Shatter introduces ‘landmark’ DNA database Bill
Concerns raised over proper privacy and civil rights safeguards
Minister for Justice Alan Shatter: System ““will assist in finding and identifying missing or unknown persons” and will play crucial role in investigations of “cold cases” and the identification of perpetrators. Photograph: David Sleator
The Criminal Justice (Forensic Evidence and DNA Database System) Bill will assist in the investigation of serious crime and “will assist in finding and identifying missing or unknown persons”, Mr Shatter said.
It will also play a crucial role in investigations of “cold cases” and the identification of perpetrators. The Minister added that it would also assist in cases where there was an alleged miscarriage of justice.
Eighteen EU states currently have such a system.
A DNA database was first considered more than a decade ago and Mr Shatter described the Bill as comprehensive and fair between human rights and the optimal use of DNA in crimefighting.
The Bill allows DNA samples to be taken from most people suspected of a crime and creates rules around the period of retention of the sample on the database, depending on whether the individual is convicted or not and the seriousness of the offence. Samples cannot be taken from children under 14 years of age.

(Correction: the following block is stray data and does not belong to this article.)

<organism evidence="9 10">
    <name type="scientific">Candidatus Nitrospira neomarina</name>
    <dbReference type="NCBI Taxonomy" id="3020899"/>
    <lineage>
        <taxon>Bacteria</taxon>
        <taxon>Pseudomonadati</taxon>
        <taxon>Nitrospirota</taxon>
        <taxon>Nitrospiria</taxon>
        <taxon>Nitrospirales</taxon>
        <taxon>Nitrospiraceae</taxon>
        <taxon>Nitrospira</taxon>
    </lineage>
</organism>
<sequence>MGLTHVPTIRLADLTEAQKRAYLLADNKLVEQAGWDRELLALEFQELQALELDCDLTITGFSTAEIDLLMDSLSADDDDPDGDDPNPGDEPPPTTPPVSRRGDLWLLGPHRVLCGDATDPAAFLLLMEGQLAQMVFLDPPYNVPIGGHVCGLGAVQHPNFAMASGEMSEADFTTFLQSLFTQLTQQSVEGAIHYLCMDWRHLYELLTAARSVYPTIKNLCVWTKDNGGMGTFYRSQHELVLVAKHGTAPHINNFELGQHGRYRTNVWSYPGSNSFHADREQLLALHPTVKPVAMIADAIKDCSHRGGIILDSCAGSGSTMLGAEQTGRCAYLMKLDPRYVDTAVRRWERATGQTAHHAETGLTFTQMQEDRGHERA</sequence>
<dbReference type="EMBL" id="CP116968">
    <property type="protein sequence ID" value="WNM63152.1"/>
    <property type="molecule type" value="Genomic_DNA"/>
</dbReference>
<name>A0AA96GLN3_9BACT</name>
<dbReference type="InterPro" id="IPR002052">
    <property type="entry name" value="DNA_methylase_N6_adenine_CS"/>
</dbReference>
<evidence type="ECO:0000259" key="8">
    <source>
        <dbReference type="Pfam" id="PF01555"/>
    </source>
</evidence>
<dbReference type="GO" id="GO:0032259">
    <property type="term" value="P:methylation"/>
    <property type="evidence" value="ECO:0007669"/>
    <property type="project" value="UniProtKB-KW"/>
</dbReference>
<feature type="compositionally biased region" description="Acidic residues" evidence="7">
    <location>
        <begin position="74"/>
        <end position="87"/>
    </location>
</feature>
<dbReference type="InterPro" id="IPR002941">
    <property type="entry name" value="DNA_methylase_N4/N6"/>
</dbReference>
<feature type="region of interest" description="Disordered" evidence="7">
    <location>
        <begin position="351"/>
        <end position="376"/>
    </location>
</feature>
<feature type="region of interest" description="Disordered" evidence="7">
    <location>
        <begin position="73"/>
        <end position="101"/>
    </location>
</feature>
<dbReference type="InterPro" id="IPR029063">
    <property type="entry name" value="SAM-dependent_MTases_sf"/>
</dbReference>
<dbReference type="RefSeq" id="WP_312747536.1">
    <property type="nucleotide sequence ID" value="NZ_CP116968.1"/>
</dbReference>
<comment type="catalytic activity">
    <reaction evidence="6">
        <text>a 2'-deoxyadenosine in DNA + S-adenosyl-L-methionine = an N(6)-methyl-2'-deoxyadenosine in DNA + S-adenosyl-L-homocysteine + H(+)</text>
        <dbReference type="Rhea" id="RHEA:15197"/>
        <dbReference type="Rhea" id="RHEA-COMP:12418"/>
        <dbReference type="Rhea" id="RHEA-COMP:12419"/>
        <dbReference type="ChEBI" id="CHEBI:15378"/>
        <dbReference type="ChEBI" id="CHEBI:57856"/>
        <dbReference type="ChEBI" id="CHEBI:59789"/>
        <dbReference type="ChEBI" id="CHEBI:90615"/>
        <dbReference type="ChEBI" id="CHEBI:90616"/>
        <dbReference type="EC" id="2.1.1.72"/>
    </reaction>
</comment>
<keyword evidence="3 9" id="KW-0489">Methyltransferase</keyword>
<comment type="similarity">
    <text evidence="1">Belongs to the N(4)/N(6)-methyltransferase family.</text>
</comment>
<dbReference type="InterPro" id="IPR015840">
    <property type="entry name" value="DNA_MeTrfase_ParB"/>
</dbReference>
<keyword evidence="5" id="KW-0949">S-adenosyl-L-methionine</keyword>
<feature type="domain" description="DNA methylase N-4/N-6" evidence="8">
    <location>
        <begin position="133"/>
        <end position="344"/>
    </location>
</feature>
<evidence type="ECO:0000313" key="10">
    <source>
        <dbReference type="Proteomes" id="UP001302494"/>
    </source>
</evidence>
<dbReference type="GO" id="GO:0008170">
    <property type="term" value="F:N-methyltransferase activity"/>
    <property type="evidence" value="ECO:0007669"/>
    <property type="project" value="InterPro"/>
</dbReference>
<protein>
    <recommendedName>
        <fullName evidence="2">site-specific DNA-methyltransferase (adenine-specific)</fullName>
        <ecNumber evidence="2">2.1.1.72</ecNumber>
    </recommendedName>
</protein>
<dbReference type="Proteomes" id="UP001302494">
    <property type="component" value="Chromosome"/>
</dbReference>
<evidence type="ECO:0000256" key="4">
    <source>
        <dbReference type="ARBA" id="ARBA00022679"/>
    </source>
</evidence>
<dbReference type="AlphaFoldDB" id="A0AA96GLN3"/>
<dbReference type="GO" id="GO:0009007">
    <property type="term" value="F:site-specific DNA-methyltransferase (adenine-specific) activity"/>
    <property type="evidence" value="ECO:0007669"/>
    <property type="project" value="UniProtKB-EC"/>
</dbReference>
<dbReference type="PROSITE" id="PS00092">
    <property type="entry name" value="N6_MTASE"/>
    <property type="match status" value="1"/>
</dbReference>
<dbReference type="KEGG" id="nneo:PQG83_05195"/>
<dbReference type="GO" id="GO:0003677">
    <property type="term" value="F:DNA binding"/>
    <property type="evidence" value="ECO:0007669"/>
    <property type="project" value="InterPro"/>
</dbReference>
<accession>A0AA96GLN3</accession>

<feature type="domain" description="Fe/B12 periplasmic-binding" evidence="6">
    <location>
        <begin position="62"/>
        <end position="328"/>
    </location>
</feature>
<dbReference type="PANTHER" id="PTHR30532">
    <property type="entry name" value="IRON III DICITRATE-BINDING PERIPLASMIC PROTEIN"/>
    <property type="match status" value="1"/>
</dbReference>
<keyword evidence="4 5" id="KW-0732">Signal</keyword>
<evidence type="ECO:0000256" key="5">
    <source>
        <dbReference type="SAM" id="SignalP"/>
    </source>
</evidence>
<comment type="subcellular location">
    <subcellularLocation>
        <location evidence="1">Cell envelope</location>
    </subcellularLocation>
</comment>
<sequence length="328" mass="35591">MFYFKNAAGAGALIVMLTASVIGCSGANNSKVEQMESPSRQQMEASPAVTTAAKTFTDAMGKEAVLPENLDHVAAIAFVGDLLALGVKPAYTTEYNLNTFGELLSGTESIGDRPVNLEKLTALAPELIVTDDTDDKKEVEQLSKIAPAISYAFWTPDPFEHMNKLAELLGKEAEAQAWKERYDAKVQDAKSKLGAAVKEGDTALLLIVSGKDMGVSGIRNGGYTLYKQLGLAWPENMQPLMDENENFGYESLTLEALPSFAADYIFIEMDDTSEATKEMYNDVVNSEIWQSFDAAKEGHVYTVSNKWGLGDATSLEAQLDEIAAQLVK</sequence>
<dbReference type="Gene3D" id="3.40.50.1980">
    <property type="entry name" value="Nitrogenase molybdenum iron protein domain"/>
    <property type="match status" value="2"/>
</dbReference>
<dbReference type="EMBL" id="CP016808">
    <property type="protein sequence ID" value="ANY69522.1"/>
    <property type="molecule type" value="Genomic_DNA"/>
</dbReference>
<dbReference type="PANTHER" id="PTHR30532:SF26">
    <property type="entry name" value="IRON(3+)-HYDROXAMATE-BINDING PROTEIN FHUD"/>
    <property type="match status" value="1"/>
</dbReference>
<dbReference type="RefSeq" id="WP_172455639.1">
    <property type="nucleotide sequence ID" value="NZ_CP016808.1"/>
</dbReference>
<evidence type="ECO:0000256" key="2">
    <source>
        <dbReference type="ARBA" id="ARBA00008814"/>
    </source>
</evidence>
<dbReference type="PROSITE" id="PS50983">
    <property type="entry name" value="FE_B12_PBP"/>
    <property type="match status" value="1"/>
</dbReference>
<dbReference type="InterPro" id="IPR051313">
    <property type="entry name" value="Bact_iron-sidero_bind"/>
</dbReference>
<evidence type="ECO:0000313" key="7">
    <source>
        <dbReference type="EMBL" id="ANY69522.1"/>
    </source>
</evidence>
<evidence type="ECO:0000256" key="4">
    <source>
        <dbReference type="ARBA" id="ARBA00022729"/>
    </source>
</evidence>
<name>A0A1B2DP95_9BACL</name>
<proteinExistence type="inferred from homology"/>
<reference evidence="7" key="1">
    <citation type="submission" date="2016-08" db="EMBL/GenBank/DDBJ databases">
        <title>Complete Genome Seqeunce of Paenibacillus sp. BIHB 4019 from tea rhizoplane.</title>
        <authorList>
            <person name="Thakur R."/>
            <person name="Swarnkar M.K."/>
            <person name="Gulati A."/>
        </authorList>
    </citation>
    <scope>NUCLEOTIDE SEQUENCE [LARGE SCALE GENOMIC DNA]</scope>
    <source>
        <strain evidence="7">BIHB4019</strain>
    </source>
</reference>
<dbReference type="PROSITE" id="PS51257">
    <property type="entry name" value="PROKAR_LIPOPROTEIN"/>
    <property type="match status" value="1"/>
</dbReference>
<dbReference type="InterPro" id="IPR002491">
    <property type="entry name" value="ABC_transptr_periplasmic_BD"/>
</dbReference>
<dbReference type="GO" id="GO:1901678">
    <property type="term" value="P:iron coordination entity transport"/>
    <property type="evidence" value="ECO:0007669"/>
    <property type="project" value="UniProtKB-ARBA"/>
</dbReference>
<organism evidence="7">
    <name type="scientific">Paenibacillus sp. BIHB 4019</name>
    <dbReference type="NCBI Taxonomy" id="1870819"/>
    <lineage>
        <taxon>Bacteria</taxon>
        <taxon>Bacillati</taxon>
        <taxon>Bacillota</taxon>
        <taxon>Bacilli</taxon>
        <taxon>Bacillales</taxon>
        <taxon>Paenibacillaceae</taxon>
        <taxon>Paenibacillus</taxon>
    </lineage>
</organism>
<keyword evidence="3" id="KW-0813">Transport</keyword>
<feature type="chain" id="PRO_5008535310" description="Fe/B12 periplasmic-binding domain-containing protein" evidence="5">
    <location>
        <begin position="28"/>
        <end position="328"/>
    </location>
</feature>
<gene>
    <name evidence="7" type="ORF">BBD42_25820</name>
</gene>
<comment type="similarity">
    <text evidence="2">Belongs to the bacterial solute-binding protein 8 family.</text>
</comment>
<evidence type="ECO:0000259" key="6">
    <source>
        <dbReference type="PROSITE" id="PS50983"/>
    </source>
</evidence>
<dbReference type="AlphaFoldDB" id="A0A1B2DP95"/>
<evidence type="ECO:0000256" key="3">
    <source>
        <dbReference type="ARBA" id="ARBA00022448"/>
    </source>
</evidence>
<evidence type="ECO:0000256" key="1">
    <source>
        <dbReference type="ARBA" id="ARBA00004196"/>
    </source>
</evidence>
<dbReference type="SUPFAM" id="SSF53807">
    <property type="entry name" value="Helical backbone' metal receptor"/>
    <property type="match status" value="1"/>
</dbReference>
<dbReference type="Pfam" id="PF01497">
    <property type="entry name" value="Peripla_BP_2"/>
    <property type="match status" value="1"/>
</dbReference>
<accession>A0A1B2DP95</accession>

Mr Shatter said Ireland would meet its EU obligations which required the State to maintain DNA and fingerprint databases and facilitate searching on a reciprocal basis.
Fianna Fáil justice spokesman Niall Collins supported the Bill and noted it would cost €3 million to establish and about €1.5 million annually to run. He warned the Minister to provide for the estimated 29 extra staff to deal with the additional workload.
Sinn Féin spokesman Pádraig Mac Lochlainn said lawful and effective collection of forensic evidence could be crucial for sound convictions not based on confession evidence alone.
He supported the call by the Irish Council for Civil Liberties that “profiles or samples should never be transmitted to states that cannot guarantee they will be protected by appropriate privacy safeguards”.
Mr Mac Lochlainn also asked why the Bill was not submitted to the Irish Human Rights Commission for its consideration.
Independent TD John Halligan expressed concern Ireland would follow the US which declared it legal to take swabs from suspects without a warrant and some states which required DNA collection from people convicted of low-level crimes such as shoplifting and drugs-possession.